NEW YORK (Reuters) - Oil prices rose slightly on Thursday as the West’s negotiations with Iran about the OPEC member’s nuclear program sparked concern that outweighed demand worries prompted by lackluster U.S. economic data.
U.S. crude futures settled at $70.82 a barrel, up 21 cents. The previous session saw a rise of nearly $4, the biggest daily jump in dollar terms since April.
London Brent crude settled 12 cents higher at $69.19 a barrel.
“The Iran factor (was) pumping up the risk premium ...whenever you talk about Iran, you’re going to get a mixed interpretation of what’s going on,” said Jim Ritterbusch, president, Ritterbusch & Associates, Galena, Illinois.
Six Western leaders met with in Geneva with Iran for rare bilateral talks to discuss Tehran’s nuclear program, which has been a bullish factor in oil markets in recent years.
“Iran must demonstrate through concrete steps that it will live up to its responsibilities with respect to its nuclear program,” U.S. President Barack Obama said on Thursday.
President Obama said Tehran must grant the International Atomic Energy Agency access to a second nuclear site and demonstrate the country’s nuclear program is peaceful.
In late 2008, Iran threatened to block the Strait of Hormuz, the sea route through which approximately 40 percent of the world’s globally traded oil passes, when tensions escalated in another row with the United States around the nuclear program.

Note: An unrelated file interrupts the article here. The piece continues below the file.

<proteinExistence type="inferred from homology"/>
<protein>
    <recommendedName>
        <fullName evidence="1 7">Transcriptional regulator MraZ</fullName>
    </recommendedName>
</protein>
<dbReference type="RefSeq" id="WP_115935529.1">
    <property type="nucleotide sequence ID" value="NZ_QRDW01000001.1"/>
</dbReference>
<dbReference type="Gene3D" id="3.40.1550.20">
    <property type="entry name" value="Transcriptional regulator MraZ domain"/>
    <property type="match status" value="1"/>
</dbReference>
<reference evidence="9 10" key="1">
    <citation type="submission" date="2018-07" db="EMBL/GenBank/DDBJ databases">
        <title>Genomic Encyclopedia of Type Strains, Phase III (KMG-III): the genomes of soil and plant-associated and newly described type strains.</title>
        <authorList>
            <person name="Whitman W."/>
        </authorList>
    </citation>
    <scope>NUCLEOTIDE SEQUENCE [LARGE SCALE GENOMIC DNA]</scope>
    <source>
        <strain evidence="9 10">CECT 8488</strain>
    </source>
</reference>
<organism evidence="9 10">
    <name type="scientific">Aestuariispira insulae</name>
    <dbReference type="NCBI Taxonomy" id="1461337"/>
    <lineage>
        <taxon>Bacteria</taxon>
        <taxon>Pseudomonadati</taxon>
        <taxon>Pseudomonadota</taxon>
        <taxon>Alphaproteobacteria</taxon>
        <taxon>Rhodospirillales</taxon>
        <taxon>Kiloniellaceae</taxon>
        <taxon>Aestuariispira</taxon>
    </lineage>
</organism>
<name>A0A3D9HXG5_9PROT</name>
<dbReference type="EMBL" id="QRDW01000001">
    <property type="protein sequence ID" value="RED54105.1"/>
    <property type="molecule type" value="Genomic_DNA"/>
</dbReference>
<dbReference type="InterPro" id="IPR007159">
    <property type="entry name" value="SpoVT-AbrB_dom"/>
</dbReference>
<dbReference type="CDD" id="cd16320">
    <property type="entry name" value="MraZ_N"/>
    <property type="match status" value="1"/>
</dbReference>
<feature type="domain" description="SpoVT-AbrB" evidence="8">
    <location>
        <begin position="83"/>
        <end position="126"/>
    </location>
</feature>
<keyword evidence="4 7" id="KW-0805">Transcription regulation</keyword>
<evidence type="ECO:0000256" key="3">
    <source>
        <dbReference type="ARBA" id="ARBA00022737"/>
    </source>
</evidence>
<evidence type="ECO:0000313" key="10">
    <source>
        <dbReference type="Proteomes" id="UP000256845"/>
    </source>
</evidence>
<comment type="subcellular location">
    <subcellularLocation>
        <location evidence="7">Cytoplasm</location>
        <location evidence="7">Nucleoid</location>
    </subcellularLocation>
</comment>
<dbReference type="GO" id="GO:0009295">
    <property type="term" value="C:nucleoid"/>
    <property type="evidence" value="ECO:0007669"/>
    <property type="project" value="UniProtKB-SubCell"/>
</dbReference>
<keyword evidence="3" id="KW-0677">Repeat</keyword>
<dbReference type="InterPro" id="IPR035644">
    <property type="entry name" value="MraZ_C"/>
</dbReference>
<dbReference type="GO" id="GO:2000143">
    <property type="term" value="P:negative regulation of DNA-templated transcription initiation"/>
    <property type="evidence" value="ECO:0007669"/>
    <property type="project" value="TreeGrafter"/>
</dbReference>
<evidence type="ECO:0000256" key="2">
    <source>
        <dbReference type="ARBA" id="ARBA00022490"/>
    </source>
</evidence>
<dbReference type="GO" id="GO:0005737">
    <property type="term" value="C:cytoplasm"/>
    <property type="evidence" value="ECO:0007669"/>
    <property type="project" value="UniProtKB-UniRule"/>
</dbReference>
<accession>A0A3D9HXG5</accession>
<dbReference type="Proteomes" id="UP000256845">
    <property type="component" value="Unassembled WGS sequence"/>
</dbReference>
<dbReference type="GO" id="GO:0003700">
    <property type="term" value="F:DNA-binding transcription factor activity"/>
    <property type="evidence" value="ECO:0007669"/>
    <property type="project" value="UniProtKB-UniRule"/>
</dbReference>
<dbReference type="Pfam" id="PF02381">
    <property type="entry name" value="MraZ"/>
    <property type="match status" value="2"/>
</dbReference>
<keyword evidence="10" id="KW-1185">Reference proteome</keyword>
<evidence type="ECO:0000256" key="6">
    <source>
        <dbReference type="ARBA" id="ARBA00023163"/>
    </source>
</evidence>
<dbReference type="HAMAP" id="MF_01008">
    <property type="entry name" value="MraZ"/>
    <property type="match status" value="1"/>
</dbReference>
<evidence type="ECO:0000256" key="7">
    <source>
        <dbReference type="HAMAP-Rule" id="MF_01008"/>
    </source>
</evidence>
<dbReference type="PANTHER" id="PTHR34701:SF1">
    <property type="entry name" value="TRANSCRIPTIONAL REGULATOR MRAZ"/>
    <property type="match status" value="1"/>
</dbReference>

“Traders think the possibility of the negotiations going poorly should be factored into prices,” said Peter Beutel, president, Cameron Hanover, New Canaan, Connecticut.
Oil prices were also propped up by evidence of increasing U.S. gasoline demand in government data released on Wednesday.
Gasoline inventories dropped by 1.6 million barrels to 211.5 million while gasoline demand jumped 5.4 percent over the last four weeks compared to year-ago levels, according to a weekly Energy Information Administration report.
“Gasoline demand was up in the latest week with the EIA reporting a drawdown and that has encouraged follow-through buying,” Beutel said.
The oil market has been looking to economic data for signs of a broad economic recovery.
Oil prices were pressured earlier in the day by weak economic data showing that the U.S. manufacturing sector missed analyst expectations for growth in September and jobless claims increased last week.
The U.S. manufacturing sector expanded in September, but missed analyst expectations, according a report from the Institute for Supply Management.
A U.S. Labor Department report showed the number of U.S. workers seeking jobless benefits climbed last week.
Additional reporting by Robert Gibbons and Gene Ramos in New York, Emma Farge in London; Editing by David Gregorio